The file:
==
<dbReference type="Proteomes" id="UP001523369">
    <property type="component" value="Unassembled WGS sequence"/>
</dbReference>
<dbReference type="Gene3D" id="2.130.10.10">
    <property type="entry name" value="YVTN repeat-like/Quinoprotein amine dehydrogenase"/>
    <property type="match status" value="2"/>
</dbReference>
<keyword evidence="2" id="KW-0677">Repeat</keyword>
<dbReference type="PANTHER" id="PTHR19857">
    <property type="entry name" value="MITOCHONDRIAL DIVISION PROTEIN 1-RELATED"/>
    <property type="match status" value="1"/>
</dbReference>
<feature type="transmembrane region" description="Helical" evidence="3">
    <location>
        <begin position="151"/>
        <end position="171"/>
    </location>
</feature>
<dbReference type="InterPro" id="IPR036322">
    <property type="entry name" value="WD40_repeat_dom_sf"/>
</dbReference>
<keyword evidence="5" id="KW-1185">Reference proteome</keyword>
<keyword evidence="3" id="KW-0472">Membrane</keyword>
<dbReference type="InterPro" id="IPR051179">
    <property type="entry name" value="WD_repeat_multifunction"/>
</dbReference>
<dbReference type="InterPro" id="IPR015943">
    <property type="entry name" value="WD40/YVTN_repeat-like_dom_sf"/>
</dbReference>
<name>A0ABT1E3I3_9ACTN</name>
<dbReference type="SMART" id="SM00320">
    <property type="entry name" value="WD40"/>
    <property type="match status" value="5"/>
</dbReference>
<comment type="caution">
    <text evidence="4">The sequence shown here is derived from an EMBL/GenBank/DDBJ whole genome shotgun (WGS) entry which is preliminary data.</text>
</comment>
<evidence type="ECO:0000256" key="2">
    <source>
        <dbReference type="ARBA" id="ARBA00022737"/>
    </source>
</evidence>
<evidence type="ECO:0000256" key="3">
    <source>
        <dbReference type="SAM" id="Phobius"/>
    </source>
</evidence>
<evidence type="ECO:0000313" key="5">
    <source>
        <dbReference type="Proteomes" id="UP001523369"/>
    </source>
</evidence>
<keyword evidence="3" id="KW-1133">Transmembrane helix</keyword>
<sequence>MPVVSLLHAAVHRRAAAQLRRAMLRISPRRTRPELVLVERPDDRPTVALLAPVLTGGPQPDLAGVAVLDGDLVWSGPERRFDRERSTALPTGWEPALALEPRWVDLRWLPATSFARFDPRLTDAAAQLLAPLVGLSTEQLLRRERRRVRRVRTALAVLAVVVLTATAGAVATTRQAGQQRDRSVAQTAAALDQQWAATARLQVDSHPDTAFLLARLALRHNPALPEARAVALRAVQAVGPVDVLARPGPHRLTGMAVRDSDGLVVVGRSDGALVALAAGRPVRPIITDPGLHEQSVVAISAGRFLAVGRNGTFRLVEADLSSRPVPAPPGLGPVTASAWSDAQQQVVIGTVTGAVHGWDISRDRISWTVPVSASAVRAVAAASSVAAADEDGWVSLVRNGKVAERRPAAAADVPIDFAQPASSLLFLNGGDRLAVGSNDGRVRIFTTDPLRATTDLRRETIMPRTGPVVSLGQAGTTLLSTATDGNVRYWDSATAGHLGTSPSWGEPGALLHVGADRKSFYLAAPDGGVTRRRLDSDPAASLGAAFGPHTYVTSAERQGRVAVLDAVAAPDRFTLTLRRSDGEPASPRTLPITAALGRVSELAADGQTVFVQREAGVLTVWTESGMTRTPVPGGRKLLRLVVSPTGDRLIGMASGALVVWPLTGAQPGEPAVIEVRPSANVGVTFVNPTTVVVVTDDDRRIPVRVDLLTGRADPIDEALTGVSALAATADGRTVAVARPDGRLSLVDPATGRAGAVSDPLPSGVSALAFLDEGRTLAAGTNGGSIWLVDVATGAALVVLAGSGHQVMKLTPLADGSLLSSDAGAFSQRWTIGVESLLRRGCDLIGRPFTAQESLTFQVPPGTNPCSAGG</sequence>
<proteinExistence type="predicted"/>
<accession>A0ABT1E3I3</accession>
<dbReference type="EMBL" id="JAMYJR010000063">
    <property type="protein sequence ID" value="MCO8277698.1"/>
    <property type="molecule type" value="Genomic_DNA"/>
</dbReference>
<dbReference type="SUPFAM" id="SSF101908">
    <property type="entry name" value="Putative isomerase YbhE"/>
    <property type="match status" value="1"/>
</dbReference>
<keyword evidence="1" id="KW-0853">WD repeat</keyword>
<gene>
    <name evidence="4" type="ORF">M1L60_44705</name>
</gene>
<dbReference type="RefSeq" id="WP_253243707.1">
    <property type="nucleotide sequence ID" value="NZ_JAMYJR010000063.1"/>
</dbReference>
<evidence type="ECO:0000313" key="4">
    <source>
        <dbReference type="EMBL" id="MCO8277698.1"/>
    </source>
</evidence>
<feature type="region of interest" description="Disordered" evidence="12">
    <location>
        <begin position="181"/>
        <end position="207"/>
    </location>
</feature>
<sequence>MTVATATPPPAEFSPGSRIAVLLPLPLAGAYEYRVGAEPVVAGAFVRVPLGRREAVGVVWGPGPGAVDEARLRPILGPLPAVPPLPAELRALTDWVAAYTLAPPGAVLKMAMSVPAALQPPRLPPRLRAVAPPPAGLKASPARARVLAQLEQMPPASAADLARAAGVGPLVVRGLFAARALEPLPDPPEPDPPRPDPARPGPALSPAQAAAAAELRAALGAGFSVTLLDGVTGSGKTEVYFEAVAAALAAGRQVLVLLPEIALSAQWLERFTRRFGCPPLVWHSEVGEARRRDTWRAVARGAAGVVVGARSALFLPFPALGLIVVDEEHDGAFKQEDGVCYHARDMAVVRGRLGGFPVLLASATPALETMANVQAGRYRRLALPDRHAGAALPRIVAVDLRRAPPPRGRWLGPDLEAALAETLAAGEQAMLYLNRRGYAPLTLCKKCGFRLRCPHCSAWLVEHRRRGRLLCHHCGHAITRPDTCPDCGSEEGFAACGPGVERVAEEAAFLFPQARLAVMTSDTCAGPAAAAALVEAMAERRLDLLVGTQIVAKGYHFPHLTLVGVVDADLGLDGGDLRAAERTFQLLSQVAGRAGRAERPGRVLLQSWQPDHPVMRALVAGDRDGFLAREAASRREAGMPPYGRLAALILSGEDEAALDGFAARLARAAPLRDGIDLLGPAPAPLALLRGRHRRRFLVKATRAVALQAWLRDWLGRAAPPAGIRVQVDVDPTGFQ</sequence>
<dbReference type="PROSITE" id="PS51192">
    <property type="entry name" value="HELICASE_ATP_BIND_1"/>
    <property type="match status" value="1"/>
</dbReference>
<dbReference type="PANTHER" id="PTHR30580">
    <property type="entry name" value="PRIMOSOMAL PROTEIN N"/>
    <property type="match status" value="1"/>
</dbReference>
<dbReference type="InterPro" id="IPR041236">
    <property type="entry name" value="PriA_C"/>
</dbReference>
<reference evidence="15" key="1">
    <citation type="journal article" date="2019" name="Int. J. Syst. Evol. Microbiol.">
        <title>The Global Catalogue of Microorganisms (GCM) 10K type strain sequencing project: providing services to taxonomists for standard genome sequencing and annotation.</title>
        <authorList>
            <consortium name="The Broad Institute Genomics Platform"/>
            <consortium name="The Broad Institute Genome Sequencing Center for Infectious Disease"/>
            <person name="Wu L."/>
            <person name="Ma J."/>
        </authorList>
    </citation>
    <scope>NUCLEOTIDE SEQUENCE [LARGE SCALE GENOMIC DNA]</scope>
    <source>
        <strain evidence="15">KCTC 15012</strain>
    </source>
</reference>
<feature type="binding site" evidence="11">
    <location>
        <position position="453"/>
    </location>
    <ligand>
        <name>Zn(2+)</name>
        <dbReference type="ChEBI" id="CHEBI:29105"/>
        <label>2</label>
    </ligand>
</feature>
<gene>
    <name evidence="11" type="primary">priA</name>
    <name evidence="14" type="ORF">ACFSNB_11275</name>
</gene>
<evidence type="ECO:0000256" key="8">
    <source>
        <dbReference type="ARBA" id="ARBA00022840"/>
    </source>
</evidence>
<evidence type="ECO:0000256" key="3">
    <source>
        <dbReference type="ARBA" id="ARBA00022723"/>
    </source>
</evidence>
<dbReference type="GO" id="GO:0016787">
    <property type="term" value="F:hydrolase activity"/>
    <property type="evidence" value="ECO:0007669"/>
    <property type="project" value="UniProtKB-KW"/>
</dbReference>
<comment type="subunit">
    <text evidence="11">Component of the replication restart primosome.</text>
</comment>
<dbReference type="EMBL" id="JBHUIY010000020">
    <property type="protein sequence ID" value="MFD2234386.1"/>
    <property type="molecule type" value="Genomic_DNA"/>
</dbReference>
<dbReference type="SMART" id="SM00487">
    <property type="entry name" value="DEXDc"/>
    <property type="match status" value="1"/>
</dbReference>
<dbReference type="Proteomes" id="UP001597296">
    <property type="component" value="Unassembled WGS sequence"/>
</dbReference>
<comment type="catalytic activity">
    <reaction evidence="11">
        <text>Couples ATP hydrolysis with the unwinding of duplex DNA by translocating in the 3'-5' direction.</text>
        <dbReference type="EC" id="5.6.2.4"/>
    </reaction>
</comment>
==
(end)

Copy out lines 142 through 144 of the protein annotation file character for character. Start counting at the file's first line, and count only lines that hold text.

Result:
<dbReference type="EMBL" id="JBHUIY010000020">
    <property type="protein sequence ID" value="MFD2234386.1"/>
    <property type="molecule type" value="Genomic_DNA"/>